Innovation or gimmick: Coperni showcases spray-on fabric live at PFW
For spring/summer 2023, Parisian label Coperni placed innovation at the heart of its Paris Fashion Week show by spray-painting a slip dress onto Bella Hadid live on the catwalk.
For the finale, the supermodel walked onto a platform, wearing nothing but nude underwear and one arm placed demurely across her breasts, before she was spray painted with a white liquid, which instantly transformed into a non-woven wearable material on impact with her body.
Within minutes, a viral moment and a dress were made. No seamstresses were needed, as there were no seams or hems, just two men and a spray gun, and a little manipulation by Charlotte Raymond, the label's head of design. Raymond finished the look by stretching the jersey-like material at the neckline and adding a dramatic leg slit, before Hadid strutted the dress down the catwalk.
The thought process behind the finale was to showcase a “futuristic fusion of science and fashion,” explains Coperni in the show notes, by creating “an experience that sublimates the female body in the purest and most innovative way, tempting to immortalise it”.
The internet seemed split on whether the stunt was an innovation or a gimmick. For some, it was impressive to see the technology being showcased in real-time, in front of a live audience. However, for others, it looked a little too similar to the finale of Alexander McQueen’s spring/summer 1999 show, where Shalom Harlow was sprayed with paint by two robot arms.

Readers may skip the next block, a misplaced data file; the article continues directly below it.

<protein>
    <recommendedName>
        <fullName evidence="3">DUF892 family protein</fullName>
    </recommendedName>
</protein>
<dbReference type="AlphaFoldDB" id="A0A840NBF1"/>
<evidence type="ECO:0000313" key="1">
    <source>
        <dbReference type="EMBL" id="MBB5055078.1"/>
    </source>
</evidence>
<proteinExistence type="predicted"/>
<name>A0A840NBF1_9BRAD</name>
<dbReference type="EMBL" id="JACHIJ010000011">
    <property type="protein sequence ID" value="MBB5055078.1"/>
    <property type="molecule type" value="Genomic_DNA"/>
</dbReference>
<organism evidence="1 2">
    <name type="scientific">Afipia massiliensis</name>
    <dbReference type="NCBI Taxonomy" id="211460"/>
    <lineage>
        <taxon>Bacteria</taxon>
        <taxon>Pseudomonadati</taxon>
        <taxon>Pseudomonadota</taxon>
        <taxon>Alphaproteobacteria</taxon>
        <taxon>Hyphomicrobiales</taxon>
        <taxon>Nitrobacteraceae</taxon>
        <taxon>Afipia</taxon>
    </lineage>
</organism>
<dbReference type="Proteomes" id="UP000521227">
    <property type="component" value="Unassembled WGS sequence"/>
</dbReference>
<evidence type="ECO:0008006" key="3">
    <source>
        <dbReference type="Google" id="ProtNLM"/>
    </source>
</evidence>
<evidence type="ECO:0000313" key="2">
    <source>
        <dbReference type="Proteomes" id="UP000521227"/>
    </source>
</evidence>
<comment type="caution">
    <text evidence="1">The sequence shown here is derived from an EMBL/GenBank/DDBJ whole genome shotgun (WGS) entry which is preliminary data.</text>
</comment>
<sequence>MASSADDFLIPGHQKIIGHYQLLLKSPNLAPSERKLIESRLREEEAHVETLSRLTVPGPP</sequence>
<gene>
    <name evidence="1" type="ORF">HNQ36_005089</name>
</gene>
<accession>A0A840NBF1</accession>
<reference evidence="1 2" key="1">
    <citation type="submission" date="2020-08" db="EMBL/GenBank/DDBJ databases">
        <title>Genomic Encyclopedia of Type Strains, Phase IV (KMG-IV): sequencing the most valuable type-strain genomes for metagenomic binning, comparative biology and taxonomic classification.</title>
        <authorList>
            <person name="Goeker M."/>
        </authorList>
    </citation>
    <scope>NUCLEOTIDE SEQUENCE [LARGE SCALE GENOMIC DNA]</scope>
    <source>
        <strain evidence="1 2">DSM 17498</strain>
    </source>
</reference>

Coperni collaborates with Fabrican to spray a dress on Bella Hadid in front of a live audience
When it comes to the technology, the spray-on technique was developed by Fabrican, a company founded by Spanish fashion designer and scientist Manel Torres, based at the London Bioscience Innovation Centre.
The Fabrican liquid is durable and versatile and can be changed according to the fibres, including synthetic and natural, such as cotton, linen, polyester or nylon, as well as recycled. The technology offers fashion brands innovation and circularity, as every aspect of the solution supports a repair, reuse, and recycle circular economy.
Fabrican states that manufacturers can readily reuse all components, liquid and solid, reducing consumption of raw materials, energy demand, and waste. The chemistry that creates the spray-on fabric comes from a liquid suspension, meaning that at the end of their useful life, sprayed fabrics can be re-dissolved and sprayed anew.
“The spray-on fabric is the most innovative and avant garde system of the XXI century, proving yet again the world is always evolving and remaining to be drawn,” added Coperni.